My uncle Alan was in World War II and one day he asked me, ‘Mark, why do you think the Armed Forces train their soldiers to be fit?’
I shrugged. ‘To fight. To endure hard slogs. To carry huge backpacks around.’
He nodded. ‘Yes, that’s important, but there is one other reason: if a soldier feels strong and fit he starts to feel invincible.’
‘But no soldier would think he was invincible, surely?’ I said. ‘He would know that bullets could kill him.’
‘Yes, he would know that,’ my uncle said patiently, ‘but on some level he would feel invincible. That’s important when you have to be brave. It could make the difference between being able to fight and being paralysed with fear.’
Uncle Alan died years ago but his words still ring true. Yes, feeling invincible would reduce anxiety.
I exercise regularly, and as I get fitter and stronger I feel just a tiny bit invincible. It’s not that I think I am invincible; it’s just a feeling. I feel less physically vulnerable.
Commonsense tells me that if I were beaten up by a gang of thugs, or hit by a car, I’d suffer the same injuries regardless of how fit and strong I might happen to be. But to me it feels as though I would fare better.
That would apply to most of us. If we feel stronger and fitter than we have previously, we also acquire a little bit of that ‘invincibility’ feeling, even though commonsense says otherwise.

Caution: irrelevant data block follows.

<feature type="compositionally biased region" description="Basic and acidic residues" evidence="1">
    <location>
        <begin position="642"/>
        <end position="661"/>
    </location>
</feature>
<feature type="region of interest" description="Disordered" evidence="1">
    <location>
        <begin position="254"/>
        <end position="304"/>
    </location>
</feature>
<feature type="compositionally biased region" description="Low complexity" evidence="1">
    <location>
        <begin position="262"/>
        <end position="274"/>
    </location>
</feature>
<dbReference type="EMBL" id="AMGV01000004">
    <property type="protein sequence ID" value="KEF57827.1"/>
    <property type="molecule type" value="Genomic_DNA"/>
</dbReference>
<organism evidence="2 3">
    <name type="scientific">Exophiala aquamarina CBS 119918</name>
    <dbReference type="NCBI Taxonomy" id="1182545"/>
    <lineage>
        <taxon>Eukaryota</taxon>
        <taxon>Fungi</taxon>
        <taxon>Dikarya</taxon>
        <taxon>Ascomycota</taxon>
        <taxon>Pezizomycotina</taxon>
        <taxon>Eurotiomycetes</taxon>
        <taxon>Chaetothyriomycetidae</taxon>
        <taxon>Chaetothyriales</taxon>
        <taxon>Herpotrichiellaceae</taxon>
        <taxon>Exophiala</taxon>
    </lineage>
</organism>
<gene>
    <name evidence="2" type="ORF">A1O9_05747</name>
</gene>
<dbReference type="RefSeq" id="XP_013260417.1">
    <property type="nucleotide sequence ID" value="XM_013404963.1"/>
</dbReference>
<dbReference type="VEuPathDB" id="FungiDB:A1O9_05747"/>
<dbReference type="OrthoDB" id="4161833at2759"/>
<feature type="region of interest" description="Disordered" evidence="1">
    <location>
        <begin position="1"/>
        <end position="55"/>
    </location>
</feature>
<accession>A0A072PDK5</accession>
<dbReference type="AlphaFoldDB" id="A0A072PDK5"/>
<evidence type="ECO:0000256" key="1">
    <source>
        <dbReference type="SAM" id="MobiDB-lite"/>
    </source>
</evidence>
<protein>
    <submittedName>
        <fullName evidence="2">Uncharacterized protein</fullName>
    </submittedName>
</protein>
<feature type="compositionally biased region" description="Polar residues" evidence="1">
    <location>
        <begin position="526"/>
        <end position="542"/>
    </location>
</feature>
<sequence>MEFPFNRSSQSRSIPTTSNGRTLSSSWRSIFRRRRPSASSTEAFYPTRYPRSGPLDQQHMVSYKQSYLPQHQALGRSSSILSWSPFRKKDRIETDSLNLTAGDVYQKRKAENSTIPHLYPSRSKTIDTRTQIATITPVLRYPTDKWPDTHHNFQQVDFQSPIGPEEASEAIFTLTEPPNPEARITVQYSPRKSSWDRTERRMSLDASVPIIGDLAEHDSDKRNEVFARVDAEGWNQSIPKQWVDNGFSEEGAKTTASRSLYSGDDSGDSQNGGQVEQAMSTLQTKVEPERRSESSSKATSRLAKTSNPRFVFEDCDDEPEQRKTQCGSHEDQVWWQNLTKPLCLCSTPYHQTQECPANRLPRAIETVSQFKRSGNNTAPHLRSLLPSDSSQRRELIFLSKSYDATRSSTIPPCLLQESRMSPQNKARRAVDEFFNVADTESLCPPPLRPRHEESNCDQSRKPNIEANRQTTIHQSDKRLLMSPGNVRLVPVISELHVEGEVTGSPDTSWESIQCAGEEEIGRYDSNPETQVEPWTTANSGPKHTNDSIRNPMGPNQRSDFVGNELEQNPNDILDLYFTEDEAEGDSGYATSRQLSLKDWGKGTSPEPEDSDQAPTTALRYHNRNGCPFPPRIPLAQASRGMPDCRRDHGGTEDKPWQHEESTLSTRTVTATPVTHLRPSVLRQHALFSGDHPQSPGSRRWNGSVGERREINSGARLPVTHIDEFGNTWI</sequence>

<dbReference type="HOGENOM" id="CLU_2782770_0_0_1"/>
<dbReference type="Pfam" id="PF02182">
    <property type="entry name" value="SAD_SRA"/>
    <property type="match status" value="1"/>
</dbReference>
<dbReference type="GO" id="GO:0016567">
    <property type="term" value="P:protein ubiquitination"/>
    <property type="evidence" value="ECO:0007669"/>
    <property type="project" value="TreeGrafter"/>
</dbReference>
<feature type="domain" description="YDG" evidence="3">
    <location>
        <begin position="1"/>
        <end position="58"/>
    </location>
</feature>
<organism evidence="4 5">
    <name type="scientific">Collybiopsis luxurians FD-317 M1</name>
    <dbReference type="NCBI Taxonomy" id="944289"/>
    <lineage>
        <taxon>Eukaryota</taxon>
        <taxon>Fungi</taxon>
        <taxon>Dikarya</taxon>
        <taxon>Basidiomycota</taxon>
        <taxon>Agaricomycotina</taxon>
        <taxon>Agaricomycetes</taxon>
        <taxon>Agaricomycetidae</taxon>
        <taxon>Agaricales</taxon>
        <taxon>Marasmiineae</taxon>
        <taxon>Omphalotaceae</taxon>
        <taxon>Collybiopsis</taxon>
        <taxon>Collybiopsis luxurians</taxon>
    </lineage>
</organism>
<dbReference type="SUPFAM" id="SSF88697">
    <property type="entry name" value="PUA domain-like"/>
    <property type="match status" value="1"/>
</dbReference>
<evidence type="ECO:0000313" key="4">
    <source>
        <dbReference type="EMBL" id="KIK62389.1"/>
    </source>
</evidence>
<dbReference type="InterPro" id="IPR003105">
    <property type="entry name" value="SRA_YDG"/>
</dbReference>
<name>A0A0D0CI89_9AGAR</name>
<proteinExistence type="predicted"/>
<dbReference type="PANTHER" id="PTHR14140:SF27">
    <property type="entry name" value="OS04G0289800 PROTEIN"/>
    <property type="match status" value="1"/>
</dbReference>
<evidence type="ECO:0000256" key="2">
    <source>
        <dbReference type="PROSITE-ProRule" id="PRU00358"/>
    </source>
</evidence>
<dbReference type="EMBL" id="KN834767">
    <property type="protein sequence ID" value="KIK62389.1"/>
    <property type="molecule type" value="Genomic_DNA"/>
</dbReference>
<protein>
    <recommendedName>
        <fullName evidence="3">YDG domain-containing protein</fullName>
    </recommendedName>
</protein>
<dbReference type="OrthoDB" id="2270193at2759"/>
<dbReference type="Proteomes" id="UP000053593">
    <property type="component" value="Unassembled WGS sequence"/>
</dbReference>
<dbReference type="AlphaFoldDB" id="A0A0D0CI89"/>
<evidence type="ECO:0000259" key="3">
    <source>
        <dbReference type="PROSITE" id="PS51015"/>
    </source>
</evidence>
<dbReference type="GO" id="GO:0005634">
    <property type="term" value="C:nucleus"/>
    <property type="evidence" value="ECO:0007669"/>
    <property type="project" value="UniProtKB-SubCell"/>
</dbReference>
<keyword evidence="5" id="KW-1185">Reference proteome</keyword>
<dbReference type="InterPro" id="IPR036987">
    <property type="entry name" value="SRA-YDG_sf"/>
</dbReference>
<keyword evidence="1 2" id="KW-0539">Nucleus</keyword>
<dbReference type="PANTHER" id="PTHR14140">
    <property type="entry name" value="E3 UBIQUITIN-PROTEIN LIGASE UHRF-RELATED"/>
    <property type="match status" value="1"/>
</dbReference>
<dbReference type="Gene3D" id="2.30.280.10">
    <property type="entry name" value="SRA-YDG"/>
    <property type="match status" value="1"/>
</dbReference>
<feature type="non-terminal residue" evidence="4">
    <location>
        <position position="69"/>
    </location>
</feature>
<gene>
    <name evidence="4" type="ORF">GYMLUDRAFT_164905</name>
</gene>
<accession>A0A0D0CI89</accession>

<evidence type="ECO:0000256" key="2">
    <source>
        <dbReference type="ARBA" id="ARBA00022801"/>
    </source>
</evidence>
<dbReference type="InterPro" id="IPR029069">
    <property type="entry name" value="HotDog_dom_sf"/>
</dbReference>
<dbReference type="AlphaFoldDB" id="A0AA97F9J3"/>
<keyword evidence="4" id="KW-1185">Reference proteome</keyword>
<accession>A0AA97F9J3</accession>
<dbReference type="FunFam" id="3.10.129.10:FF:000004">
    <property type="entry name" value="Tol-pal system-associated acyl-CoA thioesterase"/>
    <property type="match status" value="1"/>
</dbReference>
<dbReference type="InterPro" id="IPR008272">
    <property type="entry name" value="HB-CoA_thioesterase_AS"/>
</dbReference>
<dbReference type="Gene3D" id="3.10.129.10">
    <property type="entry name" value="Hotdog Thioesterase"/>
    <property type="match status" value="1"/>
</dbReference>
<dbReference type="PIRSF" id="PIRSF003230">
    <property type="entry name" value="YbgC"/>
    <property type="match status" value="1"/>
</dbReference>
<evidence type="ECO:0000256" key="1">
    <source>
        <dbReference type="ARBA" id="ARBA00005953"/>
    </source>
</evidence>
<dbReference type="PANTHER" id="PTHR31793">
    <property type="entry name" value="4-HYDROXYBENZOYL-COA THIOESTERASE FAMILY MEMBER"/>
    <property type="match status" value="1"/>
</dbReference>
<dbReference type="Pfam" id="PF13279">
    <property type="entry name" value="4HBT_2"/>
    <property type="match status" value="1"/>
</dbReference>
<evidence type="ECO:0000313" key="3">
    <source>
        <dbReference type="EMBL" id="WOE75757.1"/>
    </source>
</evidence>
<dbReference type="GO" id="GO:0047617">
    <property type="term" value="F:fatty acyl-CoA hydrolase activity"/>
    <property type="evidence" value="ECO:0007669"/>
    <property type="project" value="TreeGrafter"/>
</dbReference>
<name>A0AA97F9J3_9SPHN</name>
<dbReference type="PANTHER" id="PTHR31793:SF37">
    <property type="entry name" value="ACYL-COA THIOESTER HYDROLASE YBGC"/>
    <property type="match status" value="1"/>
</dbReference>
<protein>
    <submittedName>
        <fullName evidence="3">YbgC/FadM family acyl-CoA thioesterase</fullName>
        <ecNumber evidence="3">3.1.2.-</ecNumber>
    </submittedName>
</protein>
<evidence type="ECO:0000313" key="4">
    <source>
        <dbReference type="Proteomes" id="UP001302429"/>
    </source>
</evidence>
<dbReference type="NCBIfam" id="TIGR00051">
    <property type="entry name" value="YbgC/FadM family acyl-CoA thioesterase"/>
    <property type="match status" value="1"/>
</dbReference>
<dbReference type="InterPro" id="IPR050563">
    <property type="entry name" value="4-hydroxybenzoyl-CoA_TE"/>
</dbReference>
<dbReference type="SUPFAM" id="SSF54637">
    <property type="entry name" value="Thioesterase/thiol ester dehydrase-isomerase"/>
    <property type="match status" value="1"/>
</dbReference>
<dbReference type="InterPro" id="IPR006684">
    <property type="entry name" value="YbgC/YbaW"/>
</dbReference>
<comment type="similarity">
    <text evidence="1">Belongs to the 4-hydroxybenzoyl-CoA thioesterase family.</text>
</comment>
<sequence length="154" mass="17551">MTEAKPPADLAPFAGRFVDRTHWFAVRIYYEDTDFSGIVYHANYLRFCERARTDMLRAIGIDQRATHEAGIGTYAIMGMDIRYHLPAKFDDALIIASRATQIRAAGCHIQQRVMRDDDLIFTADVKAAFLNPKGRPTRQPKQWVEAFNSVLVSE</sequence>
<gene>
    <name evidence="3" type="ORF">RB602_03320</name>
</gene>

It’s not about becoming physically resilient, it’s about feeling physically resilient, because that feeling of ‘invincibility’ adds to our core happiness.
The happiness experts say exercise can make us happy. They are right, for the wrong reasons. Exercise produces endorphins and encephalins, the happy hormones, that make us feel good. But those chemicals are temporary; they don’t add to our core happiness.
‘The naturally produced brain chemicals, called the endorphins and encephalins, are released in times of stress. They can make a mangled accident victim as serene as a Buddhist monk, and they can also make an athlete feel great after an extremely vigorous workout. The latter effect is sometimes referred to as the ‘runner’s high’, and the post-exercise surge in endorphins helps to explain why many exercisers seem to become addicted to their sport. Their workouts become ‘fixes’ which mask the pain of everyday living, and even injuries or illnesses can’t stop the training process because the athlete is relentlessly searching for endorphin-induced mood elevations.’
From the Peak Performance website.
Not everyone gets endorphins. It depends on your genes. Some people exercise and feel good afterwards while others, like me, feel nothing but exhaustion. (Though I still exercise.)
Exercise can also help us feel invincible. Of course, we can’t actually be invincible, but by exercising regularly we can get a taste of that feeling of invincibility. We only need to feel a little stronger and fitter than we did the week before. That’s why Mr Skinny, who gained a little muscle mass in a month, will feel more powerful than Mr Bodybuilder, who lost a little muscle mass in a month.
Hard to believe?